As others say, if you've never shot film, definitely start with 35mm for the convenience, ubiquity and compatibility with your current equipment. While MF will give you more resolution, it is a bunch of extra stuff to learn. I paid GBP10 ($15) for my Dynax 5 (I got lucky) and you could get a basic Minolta AF camera to play with for about $50. Once you're used to the different ways of exposing compared to digital, used to developing your own B&W and maybe printing it, only then move to an MF system where the costs are higher and the hardware is less automated and much less forgiving of mistakes. I spent about 6 months learning 35mm film and then bought an RZ. Haven't looked back (though my A700 still gets a lot of use, including as a spotmeter), but doing your conversion to film in two stages makes it much easier because when something goes wrong, you can isolate the problem more easily.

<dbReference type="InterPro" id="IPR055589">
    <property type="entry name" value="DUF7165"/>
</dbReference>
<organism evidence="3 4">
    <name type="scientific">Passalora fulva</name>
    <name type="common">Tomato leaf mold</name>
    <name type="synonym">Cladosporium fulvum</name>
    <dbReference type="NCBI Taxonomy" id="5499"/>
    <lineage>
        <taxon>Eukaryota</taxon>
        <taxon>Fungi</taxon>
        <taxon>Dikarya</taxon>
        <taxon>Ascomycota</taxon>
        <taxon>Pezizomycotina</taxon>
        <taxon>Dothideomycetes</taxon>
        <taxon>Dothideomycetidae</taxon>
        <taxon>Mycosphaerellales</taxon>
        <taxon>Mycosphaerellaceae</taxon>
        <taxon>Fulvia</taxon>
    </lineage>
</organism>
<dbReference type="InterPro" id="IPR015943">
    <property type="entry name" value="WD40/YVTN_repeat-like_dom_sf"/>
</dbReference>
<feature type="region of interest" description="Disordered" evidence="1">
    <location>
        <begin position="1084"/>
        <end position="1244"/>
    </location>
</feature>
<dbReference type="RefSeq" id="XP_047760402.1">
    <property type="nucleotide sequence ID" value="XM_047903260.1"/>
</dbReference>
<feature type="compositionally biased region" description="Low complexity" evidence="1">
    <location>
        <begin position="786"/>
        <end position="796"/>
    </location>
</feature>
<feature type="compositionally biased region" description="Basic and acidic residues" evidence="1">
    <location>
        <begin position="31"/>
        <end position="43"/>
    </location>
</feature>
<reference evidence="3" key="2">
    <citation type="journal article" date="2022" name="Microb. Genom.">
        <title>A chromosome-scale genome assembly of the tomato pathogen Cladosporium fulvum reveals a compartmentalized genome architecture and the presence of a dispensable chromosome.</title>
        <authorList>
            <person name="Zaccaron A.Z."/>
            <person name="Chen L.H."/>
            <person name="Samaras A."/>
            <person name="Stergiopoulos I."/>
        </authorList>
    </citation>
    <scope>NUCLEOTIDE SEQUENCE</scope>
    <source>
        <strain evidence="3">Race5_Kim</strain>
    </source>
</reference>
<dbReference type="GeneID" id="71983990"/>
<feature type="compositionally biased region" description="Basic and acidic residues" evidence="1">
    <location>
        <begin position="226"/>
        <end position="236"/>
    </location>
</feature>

If you don't have any full-frame glass, I recommend getting something like the Minolta 50/1.7 ($100) or 50/1.4 ($250) - it will not only be a perfect lens for your first film SLR, it is also a fantastic portrait lens on your DSLR. Don't begrudge the $20-$50 you spend on a film SLR ($200 if you get a 7) that you'll maybe only use for a while: you can sell it for about the same amount and when you realise that a pack of paper costs the same or much much more, the cost of a body becomes irrelevant.
For Architecture you may actually want to consider 4x5. It has nothing to do with film size. Movements, swing and tilt of the back and front, may be a huge advantage to you. Basically you can make straight lines look straight and control focus better. Most MF cameras don't have any movement ability.